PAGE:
Patrice Karst: Well, that’s just it. You know, I had started seeing that therapists and psychologists and teachers and caregivers all over the world were creating different activities to go along with the book because it just lends itself to that. And probably again, around six, seven years ago, I got an e-mail from Dana. She was an art therapist and she was local to where I live. And she wrote me a beautiful letter and said that she and so many therapists she knew were using the book and she was dealing with drug addicted mothers that had never bonded with their children because a lot of them had come from their own abusive family situations. And she was using the book to help bridge the gap so that they could bond with their own children. And one of her clients had created a beautiful piece of art with the invisible string as the theme. And she wanted to send it to me. And I said, well, you know, you’re local, why don’t we have lunch? And you can give it to me then. And we met for lunch. And she was so lovely and telling me about all these activities that she had created. And I said, my god, we should do a workbook for the invisible string.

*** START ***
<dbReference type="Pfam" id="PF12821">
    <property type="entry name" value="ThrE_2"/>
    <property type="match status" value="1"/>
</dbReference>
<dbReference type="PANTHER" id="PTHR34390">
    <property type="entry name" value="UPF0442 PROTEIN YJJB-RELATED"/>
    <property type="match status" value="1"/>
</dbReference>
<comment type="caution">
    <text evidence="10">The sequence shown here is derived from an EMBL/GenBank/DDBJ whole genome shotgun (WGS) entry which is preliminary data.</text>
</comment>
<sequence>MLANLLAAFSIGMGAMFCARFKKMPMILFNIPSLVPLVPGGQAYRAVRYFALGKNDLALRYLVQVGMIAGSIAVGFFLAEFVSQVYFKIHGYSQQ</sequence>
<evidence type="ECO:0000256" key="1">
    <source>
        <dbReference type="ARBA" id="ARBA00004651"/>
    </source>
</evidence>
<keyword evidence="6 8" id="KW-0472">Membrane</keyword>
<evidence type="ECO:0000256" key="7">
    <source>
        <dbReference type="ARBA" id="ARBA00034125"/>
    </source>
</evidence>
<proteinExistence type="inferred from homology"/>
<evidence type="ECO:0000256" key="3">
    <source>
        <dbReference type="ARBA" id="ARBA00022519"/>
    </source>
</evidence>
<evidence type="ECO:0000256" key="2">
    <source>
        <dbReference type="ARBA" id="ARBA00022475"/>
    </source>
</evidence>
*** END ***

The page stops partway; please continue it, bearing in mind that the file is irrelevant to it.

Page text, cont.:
Patrice Karst: And she just jumped up and down and we were both so excited. And so we signed on a napkin on a paper napkin in the restaurant. We signed our deal that we would do this workbook together and we would split it 50 50. And then she went off to create most of the activities with me sort of overseeing. And then Little Brown bought the book and said, of course, we want this workbook. And by that time, Dana had become a PhD in art therapy. But yeah, it’s got over 50 activities, art activities, journaling, puzzles, games, creative, amazing, beautiful activities, including we created these gorgeous colored cards that are sort of like affirmation cards that the kids can pull out of the book. They’re perforated and we’ve got all kinds of games and activities they can use these cards for. So it’s such a rich workbook and we’re getting amazing feedback because it just is the next step. It’s wow, there’s all these concepts we’ve now explained and the invisible string. Now, how do we take it even deeper and make it even more personal for each child? So we’re very excited about the workbook.